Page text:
Experiment 16: Gravimetric Analysis for AP Chemistry
For a quick review on stoichiometry, refer to the following concepts:
- Moles, Molar Mass, and Molarity for AP Chemistry
- Percent Composition and Empirical Formulas for AP Chemistry
- Reaction Stoichiometry for AP Chemistry
- Limiting Reactants for AP Chemistry
- Percent Yield for AP Chemistry
The amount of a substance present in a sample is determined by taking a solution containing that substance and precipitating a compound containing that substance. The precipitate is then dried and weighed. (See the Stoichiometry chapter.)
- analytical balance
- crucible and cover
- drying oven
- Meker burner
- support stand
- triangle crucible support
- A sample is weighed and then dissolved.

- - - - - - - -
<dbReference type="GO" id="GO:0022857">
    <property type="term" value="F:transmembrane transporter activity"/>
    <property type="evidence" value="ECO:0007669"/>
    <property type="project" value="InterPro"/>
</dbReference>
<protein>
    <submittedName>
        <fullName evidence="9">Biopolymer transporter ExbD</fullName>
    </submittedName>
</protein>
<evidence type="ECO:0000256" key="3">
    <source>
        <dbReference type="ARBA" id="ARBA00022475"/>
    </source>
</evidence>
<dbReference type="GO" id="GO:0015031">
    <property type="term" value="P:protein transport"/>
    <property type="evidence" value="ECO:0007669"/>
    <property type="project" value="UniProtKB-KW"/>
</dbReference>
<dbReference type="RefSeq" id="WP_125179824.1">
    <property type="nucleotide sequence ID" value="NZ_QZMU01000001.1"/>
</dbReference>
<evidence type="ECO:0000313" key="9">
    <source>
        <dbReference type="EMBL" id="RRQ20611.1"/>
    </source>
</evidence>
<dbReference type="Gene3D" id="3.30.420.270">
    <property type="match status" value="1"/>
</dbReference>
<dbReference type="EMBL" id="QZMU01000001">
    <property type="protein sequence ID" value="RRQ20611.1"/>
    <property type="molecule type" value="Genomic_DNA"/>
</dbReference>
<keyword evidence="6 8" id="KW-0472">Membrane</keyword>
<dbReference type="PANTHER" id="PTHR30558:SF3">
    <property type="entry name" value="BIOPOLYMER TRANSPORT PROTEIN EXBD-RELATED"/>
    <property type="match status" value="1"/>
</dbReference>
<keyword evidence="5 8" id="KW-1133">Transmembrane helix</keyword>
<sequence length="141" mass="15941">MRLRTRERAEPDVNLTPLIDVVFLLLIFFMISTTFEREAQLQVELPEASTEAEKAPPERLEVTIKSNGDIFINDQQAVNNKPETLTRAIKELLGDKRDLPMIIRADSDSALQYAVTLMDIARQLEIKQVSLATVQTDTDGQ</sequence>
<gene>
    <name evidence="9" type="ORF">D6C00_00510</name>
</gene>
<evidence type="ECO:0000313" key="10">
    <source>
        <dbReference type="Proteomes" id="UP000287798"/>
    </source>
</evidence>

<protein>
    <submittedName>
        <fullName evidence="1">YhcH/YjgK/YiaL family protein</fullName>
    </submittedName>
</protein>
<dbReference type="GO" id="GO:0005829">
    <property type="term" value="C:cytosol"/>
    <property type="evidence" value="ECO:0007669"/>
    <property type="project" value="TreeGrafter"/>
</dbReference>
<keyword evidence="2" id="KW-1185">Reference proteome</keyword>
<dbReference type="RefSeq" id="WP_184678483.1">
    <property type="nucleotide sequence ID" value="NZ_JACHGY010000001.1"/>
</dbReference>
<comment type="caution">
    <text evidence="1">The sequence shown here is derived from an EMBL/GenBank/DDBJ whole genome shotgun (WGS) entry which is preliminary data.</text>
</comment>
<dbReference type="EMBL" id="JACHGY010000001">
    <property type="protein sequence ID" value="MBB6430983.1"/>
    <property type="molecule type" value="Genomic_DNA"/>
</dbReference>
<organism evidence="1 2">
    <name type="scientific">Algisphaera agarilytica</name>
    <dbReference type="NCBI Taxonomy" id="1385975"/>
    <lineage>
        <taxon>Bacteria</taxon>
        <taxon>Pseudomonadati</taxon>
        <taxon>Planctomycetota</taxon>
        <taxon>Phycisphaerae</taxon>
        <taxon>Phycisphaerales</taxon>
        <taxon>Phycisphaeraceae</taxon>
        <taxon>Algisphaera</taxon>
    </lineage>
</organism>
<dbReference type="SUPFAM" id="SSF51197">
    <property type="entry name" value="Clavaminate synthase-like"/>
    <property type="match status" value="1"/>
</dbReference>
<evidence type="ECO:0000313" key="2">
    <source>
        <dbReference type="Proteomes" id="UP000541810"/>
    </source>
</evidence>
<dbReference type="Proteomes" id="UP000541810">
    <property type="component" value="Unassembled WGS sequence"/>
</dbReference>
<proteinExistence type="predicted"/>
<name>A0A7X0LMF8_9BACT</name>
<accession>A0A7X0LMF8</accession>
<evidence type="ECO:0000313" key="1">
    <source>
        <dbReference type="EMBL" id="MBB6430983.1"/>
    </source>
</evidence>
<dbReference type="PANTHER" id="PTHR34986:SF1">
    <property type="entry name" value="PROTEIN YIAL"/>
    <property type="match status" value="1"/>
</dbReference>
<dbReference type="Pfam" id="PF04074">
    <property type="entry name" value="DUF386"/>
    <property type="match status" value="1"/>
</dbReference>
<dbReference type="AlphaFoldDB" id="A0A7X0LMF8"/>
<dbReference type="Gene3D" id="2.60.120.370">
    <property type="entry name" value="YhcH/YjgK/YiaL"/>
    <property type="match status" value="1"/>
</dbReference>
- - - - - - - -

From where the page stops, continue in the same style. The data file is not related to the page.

- Excess (unmeasured) reactant is added to the solution to form a precipitate.
- The empty crucible and cover are weighed.
- The crucible and cover containing the dried precipitate are weighed.
The mass of the precipitate is found as the difference between measurements 3 and 4.
The mass of the dried precipitate is converted into moles by using the molar mass. Through use of a stoichiometric ratio, the moles of precipitate are converted to the moles of the substance of interest. The moles of this substance are converted to its mass using the molar mass.
The mass of the substance of interest divided by the mass of the sample and then multiplied by 100% gives the percent of a substance in the sample.
Common precipitates used include AgCl and BaSO4.
Today on Education.com
- Kindergarten Sight Words List
- Coats and Car Seats: A Lethal Combination?
- Signs Your Child Might Have Asperger's Syndrome
- Child Development Theories
- Social Cognitive Theory
- GED Math Practice Test 1
- The Homework Debate
- 10 Fun Activities for Children with Autism
- Why is Play Important? Social and Emotional Development, Physical Development, Creative Development
- Problems With Standardized Testing